The mice that developed liver cancer in this study had altered and elevated gut bacteria, a condition known as dysbiosis. Intriguingly, the researchers observed no evidence of liver cancer in inulin-fed mice that were treated with broad-spectrum antibiotics to deplete gut bacteria.

It’s not clear whether inulin has the same impact on humans, but it certainly raises questions about whether functional fiber has the same benefits as natural fiber and whether it could also cause harm. At the current time, the FDA allows eight types of functional fiber to be included on nutrition labels, including inulin. So, when you look at the nutritional information on a packaged product and see X grams of dietary fiber, inulin or another form of synthetic fiber may what you’re consuming.

Inulin isn’t the only functional fiber manufacturers add to products, but it shows that most of these unnatural forms of fibers haven’t been adequately studied to ensure they’re safe. When you pick up that high-fiber bar to munch on, you don’t know if the fiber has the same benefits as the fiber you get when you bit into a crunchy, red apple.

Get Fiber from Natural Sources

The other drawback to eating packaged, high-fiber foods is these foods usually contain other additives along with sugar, salt, and unhealthy oils. Processed foods are altered in ways that destroy their flavor and texture and manufacturers have to add salt, sugar, oils, flavorings, and emulsifiers to give food products a crave-worthy texture and taste. We know that eating these foods, in general, isn’t a healthy option. In fact, another recent study raised a question as to whether emulsifiers in processed foods have a negative impact on the gut microbiome. It’s important to know as the gut microbiome and its bacterial residents play a key role in digestive and immune health. All in all, you’re better off reaching for fiber-rich foods in their natural state rather than a food product that’s been doctored up in a laboratory.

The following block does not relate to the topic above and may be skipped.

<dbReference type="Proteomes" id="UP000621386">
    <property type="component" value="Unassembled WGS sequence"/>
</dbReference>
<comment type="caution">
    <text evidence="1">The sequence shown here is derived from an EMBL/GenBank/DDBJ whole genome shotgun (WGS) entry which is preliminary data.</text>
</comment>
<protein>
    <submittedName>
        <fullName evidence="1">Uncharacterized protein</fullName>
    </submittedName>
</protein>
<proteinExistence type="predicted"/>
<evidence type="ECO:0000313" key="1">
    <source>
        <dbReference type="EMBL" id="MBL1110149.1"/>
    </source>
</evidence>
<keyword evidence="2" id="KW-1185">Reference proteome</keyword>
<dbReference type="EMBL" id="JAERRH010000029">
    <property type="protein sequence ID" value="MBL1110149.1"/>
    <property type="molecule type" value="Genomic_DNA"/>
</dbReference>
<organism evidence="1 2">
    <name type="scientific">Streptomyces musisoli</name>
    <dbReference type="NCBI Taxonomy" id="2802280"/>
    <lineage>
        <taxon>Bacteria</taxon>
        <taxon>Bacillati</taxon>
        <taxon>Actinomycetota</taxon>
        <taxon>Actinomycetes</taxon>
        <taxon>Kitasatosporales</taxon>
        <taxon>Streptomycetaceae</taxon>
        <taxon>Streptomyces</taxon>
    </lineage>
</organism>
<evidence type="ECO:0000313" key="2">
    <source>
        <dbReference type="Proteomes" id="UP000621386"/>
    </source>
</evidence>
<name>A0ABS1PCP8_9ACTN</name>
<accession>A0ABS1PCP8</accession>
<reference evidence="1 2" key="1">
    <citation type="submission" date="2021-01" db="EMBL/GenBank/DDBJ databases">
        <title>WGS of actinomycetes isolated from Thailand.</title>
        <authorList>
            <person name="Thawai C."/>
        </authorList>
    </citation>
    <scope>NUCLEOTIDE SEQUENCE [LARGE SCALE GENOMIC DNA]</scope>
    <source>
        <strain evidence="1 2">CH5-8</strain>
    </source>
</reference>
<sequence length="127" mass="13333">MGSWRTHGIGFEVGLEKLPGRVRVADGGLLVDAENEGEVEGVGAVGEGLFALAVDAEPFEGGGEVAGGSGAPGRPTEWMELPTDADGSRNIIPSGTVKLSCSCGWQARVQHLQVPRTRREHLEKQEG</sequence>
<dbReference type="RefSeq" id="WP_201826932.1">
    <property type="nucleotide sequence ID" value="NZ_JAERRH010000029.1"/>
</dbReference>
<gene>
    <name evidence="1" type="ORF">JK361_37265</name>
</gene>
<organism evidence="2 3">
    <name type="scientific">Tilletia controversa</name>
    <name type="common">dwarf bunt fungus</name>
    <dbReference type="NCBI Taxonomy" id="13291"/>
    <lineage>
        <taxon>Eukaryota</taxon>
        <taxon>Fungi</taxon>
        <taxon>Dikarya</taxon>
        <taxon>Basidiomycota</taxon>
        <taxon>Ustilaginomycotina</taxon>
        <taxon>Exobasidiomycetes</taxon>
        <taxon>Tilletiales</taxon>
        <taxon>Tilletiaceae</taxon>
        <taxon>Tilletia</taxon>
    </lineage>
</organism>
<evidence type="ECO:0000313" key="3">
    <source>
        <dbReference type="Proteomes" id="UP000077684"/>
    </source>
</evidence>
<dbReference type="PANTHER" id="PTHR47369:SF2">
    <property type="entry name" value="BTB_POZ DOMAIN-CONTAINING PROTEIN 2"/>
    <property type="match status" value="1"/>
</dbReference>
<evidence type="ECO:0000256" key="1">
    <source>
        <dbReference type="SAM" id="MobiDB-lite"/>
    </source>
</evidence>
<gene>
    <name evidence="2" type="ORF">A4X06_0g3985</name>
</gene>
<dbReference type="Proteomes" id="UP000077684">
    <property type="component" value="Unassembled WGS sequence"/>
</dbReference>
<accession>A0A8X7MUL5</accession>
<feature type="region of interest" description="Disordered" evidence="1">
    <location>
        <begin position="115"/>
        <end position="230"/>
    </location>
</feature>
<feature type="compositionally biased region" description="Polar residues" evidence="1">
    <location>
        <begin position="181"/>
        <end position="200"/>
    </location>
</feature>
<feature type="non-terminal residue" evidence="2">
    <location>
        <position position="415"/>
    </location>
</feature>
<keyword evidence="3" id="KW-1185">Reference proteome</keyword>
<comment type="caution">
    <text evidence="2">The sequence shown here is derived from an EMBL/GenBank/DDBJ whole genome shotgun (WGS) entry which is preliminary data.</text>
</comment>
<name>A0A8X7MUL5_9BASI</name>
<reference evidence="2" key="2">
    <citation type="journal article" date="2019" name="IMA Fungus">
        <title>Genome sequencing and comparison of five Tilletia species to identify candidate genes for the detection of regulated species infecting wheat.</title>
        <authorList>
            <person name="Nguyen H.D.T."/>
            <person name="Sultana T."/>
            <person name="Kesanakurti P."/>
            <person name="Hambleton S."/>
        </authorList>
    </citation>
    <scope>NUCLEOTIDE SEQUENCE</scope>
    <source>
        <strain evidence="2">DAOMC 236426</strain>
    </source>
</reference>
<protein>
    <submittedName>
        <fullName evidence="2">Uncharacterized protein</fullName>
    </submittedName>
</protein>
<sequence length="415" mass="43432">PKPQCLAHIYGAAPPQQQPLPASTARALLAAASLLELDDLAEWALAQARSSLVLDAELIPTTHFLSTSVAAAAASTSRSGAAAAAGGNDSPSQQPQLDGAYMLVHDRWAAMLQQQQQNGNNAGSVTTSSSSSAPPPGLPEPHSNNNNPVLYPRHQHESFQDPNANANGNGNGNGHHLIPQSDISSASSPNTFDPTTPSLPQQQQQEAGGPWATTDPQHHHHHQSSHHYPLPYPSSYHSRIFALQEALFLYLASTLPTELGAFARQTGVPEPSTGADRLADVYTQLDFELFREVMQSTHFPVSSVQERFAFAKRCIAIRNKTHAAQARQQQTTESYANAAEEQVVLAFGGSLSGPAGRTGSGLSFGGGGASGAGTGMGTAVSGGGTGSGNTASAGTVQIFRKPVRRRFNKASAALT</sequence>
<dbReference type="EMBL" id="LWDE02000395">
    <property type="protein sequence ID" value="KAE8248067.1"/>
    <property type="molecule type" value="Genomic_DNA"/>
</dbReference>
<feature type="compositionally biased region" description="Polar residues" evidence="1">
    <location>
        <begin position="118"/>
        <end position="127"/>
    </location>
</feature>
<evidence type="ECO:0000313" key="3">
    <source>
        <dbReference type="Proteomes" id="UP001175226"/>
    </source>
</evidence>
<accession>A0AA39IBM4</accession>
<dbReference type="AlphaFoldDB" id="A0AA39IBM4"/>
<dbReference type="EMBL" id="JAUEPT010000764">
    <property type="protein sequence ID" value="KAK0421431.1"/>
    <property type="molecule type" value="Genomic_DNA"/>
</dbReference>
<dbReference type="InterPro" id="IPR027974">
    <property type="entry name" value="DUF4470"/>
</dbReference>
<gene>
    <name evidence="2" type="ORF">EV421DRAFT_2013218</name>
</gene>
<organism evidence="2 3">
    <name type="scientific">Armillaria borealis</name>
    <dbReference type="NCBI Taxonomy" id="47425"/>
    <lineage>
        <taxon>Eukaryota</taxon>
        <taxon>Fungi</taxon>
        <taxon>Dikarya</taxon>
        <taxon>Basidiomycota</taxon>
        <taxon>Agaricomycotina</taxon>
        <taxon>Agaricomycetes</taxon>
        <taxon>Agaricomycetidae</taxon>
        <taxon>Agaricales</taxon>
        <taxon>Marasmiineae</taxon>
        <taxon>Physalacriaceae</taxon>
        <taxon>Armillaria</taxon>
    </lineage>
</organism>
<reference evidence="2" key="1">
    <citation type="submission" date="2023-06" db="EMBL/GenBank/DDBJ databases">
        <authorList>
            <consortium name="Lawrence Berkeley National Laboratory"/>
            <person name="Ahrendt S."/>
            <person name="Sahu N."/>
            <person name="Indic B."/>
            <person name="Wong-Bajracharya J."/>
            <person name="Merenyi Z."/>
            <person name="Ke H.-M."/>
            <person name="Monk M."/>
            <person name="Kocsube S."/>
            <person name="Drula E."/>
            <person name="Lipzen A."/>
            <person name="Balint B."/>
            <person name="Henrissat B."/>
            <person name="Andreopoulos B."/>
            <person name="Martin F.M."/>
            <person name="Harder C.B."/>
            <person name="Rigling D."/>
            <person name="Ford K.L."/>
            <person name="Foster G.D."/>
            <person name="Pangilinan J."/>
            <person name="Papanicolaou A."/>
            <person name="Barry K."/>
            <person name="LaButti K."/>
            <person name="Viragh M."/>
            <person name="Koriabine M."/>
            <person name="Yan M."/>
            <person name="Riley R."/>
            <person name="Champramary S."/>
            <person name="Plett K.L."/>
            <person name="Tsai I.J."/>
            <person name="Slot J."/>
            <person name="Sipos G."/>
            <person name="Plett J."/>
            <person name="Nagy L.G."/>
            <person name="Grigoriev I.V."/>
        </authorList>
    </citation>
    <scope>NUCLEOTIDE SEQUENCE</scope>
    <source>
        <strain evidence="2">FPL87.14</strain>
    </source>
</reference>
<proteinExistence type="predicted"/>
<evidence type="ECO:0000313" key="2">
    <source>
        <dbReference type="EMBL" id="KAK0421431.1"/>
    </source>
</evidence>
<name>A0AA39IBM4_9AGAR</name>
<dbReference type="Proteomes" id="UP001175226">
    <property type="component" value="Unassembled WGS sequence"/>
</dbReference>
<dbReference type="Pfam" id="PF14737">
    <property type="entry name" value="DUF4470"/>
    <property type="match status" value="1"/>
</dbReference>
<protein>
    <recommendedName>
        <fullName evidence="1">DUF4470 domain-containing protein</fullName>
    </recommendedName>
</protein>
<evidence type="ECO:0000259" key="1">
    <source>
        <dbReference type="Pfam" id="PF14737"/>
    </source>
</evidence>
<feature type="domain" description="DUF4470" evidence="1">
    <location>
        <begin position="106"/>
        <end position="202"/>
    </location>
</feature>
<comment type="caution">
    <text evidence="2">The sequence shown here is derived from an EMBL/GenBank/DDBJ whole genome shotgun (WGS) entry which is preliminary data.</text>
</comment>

One thing is clear. Americans need more fiber. In fact, the average American only gets half the amount recommended for good health. Recommendations are that men get 38 grams daily and women should get 25 grams each day. We’re falling short!

The Bottom Line

We need more research into synthetic fiber. Since it’s processed and synthesized in a lab, it’s different than the fiber you find in nature. Be cautious about consuming it until we know more. Enjoy more whole, plant-based foods. They’re a natural and delicious source of fiber!



Ann Nutr Metab. 2016;68(1):26-34. doi: 10.1159/000441626.|
Nutrients 2015, 7(11), 8887-8896; doi:10.3390/nu7115441
WorldBakers.com. “Adding Refined Fiber To Processed Foods Could Have Serious Health Risks, Study Finds”
WebMD.com. “Chicory”
Nature. 2015 Mar 5;519(7541):92-6. doi: 10.1038/nature14232. Epub 2015 Feb 25.
Curr. Opin. Pharmacol. 2009; 9: 737-743.